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Pro T-SQL Programmer’s Guide, 4th Edition by Miguel Cebollero, Jay Natarajan, Michael Coles

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Introduction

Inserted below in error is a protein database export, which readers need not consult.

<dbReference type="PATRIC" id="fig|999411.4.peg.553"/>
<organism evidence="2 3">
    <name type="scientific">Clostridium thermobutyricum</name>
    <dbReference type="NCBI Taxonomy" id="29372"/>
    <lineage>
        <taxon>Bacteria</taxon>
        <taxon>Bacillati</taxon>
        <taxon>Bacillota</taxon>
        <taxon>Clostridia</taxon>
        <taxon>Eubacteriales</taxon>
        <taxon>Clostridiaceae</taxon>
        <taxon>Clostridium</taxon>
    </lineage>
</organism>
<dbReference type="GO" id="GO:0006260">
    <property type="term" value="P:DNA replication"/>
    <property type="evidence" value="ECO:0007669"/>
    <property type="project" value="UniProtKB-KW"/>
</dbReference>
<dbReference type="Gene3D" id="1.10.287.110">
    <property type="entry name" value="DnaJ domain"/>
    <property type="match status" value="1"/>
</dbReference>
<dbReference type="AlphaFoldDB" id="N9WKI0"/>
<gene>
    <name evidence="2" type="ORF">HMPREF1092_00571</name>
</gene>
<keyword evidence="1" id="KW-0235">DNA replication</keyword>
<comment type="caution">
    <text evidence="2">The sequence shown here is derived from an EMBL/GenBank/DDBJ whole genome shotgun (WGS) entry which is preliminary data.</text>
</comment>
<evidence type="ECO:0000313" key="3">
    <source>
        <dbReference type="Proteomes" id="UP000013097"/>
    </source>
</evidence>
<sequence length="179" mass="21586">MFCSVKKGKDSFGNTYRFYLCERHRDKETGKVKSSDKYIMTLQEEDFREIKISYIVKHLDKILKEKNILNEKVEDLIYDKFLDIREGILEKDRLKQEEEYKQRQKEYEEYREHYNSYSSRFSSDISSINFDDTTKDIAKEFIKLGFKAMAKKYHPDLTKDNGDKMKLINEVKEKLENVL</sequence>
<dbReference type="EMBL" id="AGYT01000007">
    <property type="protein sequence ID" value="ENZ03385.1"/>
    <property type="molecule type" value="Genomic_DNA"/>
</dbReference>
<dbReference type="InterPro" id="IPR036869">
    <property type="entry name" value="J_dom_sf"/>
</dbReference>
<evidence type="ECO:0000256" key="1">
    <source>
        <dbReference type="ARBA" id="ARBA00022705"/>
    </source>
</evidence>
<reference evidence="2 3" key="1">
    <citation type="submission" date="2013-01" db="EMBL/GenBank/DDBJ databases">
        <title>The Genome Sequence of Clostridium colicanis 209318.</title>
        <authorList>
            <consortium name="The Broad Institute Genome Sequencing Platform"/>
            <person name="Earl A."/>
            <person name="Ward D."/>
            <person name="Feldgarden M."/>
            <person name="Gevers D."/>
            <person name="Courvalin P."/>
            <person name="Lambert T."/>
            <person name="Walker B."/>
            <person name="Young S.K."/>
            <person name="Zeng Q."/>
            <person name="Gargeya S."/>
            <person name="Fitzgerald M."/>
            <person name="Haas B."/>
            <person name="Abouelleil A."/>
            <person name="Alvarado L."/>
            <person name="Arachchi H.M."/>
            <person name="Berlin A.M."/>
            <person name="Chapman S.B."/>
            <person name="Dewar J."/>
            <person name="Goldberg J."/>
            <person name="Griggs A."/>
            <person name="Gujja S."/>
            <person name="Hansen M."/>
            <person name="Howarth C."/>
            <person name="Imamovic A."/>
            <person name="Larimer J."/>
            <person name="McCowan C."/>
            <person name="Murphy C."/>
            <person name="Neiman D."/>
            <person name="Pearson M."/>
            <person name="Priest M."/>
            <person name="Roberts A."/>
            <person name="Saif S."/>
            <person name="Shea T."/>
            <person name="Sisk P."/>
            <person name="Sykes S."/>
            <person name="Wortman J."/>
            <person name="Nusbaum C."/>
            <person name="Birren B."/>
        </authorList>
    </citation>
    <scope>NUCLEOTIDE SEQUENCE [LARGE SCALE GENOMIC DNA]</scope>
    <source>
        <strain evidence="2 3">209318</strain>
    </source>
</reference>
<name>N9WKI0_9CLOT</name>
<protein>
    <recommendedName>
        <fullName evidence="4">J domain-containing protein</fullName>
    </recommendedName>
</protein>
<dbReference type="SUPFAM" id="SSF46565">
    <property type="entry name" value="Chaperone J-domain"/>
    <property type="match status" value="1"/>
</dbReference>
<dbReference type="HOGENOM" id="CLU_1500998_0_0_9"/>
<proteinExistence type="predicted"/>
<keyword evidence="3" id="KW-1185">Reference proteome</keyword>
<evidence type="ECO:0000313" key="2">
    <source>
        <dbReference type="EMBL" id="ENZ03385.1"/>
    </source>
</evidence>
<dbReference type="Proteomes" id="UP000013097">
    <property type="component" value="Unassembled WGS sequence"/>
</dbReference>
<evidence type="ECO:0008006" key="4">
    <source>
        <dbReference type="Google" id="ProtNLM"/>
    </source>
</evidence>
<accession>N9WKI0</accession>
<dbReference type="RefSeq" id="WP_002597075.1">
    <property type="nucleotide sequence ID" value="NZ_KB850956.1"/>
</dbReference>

In the mid-1990s, when Microsoft parted ways with Sybase in their conjoint development of SQL Server, it was an entirely different product. When SQL Server 6.5 was released in 1996, it was starting to gain credibility as an enterprise-class database server. It still had rough management tools, only core functionalities, and some limitations that are forgotten today, like fixed-size devices and the inability to drop table columns. It functioned as a rudimentary database server: storing and retrieving data for client applications. There was already plenty for anyone new to the relational database world to learn. Newcomers had to understand many concepts, such as foreign keys, stored procedures, triggers, and the dedicated language, ...

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